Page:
Typography - Jasmine Dowling

Typography - Jasmine Dowling

 

 

Every now and then when working for myself I sit down in a moment of stress and wonder why I don't just go and work for someone else. I know I'm not the only self employed person to do this and so far the pros of working for myself have won out. Today we chat about the pros and cons of being your own boss. I'd love to hear your thoughts in the comment section below!


 Q2. Working for yourself is full of rewards, and equally a struggle sometimes. What are some of the things you find most rewarding and most difficult?

Jasmine Dowling - Typographer & Blogger www.jasminedowling.com - The most rewarding thing is that most days I get to create and even if every day I am not working on the most exciting project, doing so still gives me the freedom to spend my other time creating whatever I like. I feel like it is bitter sweet when it comes to being self employed because it is all up to you. On one hand you can ‘do whatever you want’ but at the same time you really can’t. No one is going to reply to 50 emails for you while you try to madly finish a deadline. There is a lot of responsibility when it comes to running a business and outside of creating you have accounting, marketing, legal & communication to do as well as the work itself. That can overwhelm the best of us.

Adam Bryce - Photographer www.adamcharliebryce.com - Most rewarding is the 'doing', the actual shooting, I started my career as a stylist, became a creative director and finally starting taking photos. Photography is the first thing I've done that makes me smile while I work. The negatives are a funny thing to think about, I'm always complaining about the negatives, but when I stop and think I'm just so lucky to be able to do what I do, but seeing as you ask... the things I find difficult tend to revolve around money, and the admin of it, but I'm also not a big fan of the politics within the fashion industry.

Sonny & Biddy - illustrators at We Buy Your Kids , also working at Ludlow Gallery  Up top of the "Rewards" list is opportunity, to travel, to meet amazing people and other creative people.The biggest struggle is probbaly Balance. Balance between work and downtime. Finding time as a couple and still running a successful business is the goal. Also, remembering why you wanted to do this. We are 10 years into WBYK, we’ve had such an amazing journey but you can forget sometimes where it all came from.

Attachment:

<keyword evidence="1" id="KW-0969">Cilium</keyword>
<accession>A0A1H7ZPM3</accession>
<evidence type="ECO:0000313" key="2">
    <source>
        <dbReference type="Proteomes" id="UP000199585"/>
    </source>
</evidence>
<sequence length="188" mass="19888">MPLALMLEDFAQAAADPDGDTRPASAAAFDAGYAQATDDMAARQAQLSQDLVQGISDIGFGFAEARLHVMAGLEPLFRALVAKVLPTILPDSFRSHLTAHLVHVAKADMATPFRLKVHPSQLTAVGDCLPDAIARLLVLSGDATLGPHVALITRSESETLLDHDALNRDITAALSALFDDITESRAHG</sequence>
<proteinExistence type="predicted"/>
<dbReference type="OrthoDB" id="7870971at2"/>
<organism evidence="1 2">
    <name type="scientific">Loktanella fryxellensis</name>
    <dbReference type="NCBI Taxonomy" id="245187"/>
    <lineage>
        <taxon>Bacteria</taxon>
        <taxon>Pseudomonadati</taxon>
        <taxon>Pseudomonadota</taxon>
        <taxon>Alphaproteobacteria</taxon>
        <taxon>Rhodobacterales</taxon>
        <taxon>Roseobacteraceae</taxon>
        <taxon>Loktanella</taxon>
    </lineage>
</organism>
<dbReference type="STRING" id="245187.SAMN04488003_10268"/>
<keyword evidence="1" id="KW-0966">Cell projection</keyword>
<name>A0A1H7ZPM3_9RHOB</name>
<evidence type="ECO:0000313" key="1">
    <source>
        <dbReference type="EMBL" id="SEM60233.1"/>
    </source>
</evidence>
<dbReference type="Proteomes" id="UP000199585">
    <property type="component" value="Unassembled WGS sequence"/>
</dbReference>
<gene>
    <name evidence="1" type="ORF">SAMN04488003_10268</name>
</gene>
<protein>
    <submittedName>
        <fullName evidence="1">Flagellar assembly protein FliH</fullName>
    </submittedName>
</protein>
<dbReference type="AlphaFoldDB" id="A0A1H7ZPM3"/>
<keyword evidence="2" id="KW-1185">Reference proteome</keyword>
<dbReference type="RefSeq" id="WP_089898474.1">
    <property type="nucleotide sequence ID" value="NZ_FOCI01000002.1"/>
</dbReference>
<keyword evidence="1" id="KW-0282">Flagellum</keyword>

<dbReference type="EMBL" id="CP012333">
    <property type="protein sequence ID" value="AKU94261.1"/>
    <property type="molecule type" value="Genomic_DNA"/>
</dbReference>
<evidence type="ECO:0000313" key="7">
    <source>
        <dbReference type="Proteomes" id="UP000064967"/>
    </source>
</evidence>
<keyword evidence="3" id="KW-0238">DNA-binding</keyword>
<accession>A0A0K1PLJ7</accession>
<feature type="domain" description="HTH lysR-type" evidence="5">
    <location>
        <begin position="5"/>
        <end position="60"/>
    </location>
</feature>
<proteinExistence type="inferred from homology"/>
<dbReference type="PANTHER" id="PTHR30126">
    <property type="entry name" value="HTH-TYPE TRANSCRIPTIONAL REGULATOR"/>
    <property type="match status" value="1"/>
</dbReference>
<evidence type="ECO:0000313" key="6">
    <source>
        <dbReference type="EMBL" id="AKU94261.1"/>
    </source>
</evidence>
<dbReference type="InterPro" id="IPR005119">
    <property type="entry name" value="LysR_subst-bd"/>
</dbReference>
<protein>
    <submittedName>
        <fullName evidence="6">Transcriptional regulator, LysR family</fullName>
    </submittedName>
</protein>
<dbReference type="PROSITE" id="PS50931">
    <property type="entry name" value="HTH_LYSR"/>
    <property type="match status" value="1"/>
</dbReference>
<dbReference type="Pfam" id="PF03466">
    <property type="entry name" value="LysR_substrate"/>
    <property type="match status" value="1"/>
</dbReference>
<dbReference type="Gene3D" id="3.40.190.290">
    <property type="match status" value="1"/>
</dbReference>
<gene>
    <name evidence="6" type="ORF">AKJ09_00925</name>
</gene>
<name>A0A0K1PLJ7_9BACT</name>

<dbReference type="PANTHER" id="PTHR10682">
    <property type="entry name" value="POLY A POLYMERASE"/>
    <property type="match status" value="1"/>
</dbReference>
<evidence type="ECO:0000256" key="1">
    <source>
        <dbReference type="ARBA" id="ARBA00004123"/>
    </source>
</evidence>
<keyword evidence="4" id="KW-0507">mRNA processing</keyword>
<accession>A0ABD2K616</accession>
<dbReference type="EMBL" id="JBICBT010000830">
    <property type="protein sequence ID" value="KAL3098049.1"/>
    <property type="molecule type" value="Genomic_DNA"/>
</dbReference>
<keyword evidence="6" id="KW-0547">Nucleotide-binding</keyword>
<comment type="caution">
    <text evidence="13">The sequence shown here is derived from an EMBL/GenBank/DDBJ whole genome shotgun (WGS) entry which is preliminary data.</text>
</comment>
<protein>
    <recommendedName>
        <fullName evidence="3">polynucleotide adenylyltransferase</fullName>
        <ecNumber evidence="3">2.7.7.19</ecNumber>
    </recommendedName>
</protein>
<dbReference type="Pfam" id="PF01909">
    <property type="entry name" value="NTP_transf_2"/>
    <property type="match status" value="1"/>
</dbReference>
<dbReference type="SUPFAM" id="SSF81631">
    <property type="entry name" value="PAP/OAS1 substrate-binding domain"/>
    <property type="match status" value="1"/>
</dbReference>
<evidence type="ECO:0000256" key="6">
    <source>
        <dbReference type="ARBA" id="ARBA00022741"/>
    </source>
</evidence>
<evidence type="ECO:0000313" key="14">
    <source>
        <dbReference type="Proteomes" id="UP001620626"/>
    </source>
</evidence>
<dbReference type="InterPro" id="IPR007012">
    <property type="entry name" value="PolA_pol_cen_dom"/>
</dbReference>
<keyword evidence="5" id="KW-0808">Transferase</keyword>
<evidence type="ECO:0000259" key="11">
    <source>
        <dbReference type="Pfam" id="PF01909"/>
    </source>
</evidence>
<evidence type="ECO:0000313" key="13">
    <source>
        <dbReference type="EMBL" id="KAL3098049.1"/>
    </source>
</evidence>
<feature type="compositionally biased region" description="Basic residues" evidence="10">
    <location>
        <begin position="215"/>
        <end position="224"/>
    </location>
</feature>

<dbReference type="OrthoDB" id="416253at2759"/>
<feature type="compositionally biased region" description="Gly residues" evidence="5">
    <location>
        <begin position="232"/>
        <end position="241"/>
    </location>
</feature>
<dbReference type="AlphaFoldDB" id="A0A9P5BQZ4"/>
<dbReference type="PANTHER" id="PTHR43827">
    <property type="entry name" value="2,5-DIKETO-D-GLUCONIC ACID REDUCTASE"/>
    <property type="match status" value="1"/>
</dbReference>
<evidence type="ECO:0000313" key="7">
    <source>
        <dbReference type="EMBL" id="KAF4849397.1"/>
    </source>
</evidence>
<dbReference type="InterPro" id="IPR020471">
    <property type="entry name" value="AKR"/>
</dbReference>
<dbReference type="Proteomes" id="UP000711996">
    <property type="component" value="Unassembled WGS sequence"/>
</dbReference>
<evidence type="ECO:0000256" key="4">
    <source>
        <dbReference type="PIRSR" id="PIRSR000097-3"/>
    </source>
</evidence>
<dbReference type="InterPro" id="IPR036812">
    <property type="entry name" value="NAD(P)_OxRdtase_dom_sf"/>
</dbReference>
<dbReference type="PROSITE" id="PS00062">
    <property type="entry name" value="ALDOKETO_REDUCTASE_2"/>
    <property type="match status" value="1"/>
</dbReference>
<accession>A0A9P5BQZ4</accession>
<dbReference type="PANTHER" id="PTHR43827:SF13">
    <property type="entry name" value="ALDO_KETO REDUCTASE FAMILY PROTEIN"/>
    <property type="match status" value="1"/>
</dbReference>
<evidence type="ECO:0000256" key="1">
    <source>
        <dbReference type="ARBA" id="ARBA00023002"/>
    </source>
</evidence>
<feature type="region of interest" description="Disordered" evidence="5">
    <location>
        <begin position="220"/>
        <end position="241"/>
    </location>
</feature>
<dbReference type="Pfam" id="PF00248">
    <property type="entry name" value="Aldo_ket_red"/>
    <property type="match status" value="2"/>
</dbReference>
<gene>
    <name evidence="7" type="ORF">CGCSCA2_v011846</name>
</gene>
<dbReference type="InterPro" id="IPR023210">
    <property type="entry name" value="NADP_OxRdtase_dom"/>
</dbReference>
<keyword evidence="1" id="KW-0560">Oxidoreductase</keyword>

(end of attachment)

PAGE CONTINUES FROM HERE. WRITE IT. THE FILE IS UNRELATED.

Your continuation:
Beci Orpin - Illustrator & Art Director www.beciorpin.com - Being your own boss and deciding when you work/ when you don’t, who you work for / who you don’t etc is pretty great. Most difficult is cash flow - still after 20 years in freelance I still haven’t nailed it! It’s so unpredictable, which is super annoying. 

Ryan Romanes - Graphic Designer www.ryanromanes.com - Having flexibility in my work hours and location are the ultimate self-employment perks. This has really influenced the type of work I’m doing and the clients I have. I enjoy being completely involved in the process from meeting the client, conceptualising ideas, designing and the production management. The great thing about self employment is retaining full credit to your work, it permits a personal investment that you don’t always get in a studio environment where so many stakeholders influence the end result. But working alone can also be isolating. It’s important to share your work regularly and get feedback from friends you trust, otherwise you run the risk of creating self indulgent work. Something I find challenging is presenting quotes or proposals that are tailored to a specific client’s requirements. This can take a lot of time, especially for branding projects where clients often struggle to  effectively communicate their needs. It’s important to spend time to fully understand the project before committing your services. I have been working with some of the same clients for longer than 3 years because they’re a pleasure to work with. But others have lasted 3 months and then I’m out.

 

Photo - Adam Bryce

Photo - Adam Bryce

Shoes - Beci Orpin for Gorman

Shoes - Beci Orpin for Gorman